During this afternoon visit, us kids quickly retreated to the kid’s play room upstairs. It had a slanted ceiling that ramped down in to a line of window that overlooked the family tennis court in the backyard. Yeah, she like, played tennis in those white skirts and shit. After some awkward hanging out (truth or dare? TV? soda? God what did we do before booze?), we decided to go down to the tennis court.
A quiet New England sunset probably took place over the evergreens that marked the border with the friendly, rugged neighbors. The crickets probably chirped in the cool, sweet air as an old yellow lab milled around the back lawn. Maybe we all sat down on the rough tennis court surface, with Heather careful to sit with her bare ankles together in a lady-like manner and then smooth out the wrinkles in her dress. Maybe even some fireflies came out, their seemingly synchronized firing giving an extra sense of depth that brought out the freckles on Heathers’ cheeks. Maybe our dads were barbecuing ribs over on the patio, light beers in hand. The ribs, served on paper plates on a red and white tablecloth, would have been really smokey and dripping with sticky sauce, none of which got on Heather’s dress. But I was 12 and didn’t notice such things.
When it was time to leave both families congregated in the house’s renovated grand entryway (which, we were informed, had recently played host to a two-story Christmas tree) and said our goodbyes. Our moms engaged in some extended small talk that I more or less tuned out until Heather’s mom said something like, “Oh yes, I’m taking [Heather] to a concert next week… oh sweetie, what’s the silly name of that group again?” Heather quickly turned red with extreme embarrassment and rolled her eyes in that “Oh mom stop it” way and maybe even looked down at the swishing of her summer dress, which of course made me embarrassed and self-conscious, but then she mumbled “Barenaked Ladies.”
Last Friday morning, the power went off in our LES apartment. This was strange because for ten months we had assumed that our electricity was included in the high rent, and so the landlord took care of it.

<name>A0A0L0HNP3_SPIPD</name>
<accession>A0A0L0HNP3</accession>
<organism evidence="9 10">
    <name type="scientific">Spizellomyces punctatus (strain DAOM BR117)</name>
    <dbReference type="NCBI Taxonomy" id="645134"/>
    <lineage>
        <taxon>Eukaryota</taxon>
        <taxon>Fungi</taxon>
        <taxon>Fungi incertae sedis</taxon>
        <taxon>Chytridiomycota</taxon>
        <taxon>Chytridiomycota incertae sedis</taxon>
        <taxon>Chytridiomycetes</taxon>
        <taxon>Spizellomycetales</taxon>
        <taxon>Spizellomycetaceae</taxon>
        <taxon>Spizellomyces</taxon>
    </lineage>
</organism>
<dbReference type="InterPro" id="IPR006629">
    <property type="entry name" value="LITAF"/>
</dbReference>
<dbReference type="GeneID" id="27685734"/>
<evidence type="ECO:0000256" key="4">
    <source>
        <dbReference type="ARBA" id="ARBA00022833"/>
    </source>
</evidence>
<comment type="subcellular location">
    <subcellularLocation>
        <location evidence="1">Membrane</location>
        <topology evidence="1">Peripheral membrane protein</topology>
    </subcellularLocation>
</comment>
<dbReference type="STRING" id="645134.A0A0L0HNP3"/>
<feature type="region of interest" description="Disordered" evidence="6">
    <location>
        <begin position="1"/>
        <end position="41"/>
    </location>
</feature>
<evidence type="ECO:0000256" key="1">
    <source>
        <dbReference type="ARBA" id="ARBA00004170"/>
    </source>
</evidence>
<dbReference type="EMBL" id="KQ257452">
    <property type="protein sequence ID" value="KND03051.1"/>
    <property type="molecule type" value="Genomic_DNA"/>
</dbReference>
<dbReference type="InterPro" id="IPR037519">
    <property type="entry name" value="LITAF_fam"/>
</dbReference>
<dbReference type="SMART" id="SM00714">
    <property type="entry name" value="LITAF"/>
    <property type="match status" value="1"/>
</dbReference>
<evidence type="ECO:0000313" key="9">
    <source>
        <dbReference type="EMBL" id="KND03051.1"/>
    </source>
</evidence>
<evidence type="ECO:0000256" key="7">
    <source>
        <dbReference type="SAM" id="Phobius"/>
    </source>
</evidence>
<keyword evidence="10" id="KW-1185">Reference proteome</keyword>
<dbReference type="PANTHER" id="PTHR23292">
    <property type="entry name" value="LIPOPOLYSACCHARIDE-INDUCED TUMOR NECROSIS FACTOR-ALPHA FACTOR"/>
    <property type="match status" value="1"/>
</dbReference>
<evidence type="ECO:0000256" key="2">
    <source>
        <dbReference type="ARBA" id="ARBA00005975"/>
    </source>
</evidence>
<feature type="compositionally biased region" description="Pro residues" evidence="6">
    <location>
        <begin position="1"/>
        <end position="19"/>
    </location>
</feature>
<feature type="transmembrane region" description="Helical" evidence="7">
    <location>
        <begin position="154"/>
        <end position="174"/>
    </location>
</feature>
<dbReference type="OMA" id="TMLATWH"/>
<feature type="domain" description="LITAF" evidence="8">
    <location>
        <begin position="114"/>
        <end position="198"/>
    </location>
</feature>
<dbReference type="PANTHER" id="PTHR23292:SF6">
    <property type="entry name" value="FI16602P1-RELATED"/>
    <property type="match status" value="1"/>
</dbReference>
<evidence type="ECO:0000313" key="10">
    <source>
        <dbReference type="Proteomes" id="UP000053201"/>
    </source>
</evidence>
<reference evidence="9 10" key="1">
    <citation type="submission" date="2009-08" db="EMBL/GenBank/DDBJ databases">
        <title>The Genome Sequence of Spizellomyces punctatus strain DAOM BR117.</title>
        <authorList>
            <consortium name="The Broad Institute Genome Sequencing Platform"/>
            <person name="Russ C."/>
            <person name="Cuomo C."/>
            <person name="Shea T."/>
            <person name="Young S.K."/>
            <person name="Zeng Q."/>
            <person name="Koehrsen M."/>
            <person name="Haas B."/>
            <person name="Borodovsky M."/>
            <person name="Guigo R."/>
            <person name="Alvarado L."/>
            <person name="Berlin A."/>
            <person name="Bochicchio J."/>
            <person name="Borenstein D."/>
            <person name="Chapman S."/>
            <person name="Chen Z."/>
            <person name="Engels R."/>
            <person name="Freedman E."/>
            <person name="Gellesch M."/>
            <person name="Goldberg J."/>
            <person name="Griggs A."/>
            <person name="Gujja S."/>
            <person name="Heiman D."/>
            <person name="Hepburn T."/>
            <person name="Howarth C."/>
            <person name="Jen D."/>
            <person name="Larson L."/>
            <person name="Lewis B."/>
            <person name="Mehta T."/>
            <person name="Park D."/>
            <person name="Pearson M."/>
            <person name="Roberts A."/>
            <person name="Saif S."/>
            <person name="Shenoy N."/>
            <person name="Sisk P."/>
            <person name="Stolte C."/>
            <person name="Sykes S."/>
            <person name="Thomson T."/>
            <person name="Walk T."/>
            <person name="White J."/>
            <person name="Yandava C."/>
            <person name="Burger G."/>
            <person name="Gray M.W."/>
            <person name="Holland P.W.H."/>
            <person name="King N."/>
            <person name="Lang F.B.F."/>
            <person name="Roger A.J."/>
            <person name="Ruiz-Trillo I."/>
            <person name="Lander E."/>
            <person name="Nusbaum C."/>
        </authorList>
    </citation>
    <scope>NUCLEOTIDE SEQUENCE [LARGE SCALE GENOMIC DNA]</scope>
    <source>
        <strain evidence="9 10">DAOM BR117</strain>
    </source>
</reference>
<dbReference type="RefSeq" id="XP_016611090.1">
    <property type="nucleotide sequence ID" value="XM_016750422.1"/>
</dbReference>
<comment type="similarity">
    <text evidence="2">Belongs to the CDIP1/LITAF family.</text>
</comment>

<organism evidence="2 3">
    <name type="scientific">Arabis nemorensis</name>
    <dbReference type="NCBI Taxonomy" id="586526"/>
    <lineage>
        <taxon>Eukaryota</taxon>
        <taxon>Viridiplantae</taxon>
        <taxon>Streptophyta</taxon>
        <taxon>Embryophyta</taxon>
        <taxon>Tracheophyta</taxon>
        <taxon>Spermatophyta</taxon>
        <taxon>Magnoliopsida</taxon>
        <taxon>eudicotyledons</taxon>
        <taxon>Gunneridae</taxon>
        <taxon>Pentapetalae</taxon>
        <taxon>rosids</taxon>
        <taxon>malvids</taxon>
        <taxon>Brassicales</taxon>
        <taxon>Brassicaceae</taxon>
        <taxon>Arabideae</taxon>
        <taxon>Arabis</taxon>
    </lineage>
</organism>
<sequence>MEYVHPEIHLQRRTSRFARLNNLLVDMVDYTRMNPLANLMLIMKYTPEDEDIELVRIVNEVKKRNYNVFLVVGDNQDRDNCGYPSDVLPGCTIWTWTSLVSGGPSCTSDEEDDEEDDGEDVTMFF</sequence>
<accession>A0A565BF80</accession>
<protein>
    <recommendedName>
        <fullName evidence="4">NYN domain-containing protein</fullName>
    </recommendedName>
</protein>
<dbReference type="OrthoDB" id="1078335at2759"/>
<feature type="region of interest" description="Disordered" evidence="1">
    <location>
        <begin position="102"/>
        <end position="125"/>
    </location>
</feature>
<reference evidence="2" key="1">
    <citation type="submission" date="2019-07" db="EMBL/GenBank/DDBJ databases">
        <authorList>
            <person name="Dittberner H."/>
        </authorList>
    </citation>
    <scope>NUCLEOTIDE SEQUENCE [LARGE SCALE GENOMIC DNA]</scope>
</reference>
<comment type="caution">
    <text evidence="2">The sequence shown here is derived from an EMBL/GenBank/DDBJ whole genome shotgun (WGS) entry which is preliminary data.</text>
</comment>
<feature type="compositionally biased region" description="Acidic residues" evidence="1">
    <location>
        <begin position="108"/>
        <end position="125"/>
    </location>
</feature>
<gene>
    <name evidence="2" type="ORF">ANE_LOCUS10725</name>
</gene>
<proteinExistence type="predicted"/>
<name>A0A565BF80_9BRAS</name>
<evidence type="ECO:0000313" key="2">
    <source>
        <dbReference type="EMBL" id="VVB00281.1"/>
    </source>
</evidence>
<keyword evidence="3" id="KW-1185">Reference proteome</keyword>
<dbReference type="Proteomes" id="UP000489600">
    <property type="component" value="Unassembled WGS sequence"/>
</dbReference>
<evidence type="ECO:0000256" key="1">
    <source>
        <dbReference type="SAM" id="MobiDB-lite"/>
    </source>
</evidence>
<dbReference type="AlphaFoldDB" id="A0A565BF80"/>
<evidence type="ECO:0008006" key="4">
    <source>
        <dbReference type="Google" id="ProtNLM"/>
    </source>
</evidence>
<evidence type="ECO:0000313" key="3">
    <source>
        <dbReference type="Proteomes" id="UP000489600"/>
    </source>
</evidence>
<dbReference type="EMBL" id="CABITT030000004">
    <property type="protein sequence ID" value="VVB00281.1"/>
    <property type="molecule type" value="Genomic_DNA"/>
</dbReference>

“No, no, I pay for water and heat. It’s in the lease. You mean you haven’t received a bill for 10 months?” No, no we hadn’t. No notification of not paying either.
“Well apparently this is happening to other people in the building” she said, not without sympathy. “Call Con Ed. Apparently they can send someone out on Monday. This is your meter number. You’ll need to set up a new account,” she said.
To be fair I was home in Connecticut this past weekend, so I heard about the outage from my roommate. But since I had nothing to do that day [via funemployment] it was clear I should be the one to sort this out, even if it meant starting a new account with my information for an apartment I was ready to leave when the lease was up in June, if not sooner.
After about five minutes on hold I got through to Con Ed, and after confirming that our apartment’s address was not in the system, I set up a new account. “Would you like to accept the unpaid charges?” This, of course, was for the 10 months; including three summer months when we thought the electricity was unlimited. Earlier when she asked when did we move in I thought about lieing, but I didn’t. “Yes.”
“OK, that bill will be mailed to you after we read the meter on Monday.”
On Saturday, not too excited to train in to a blackout apartment, I instead headed to DC to get wasted and watch Duke beat Michigan. By the time I asked for “another round” at the bar car for the last time she just gave me two.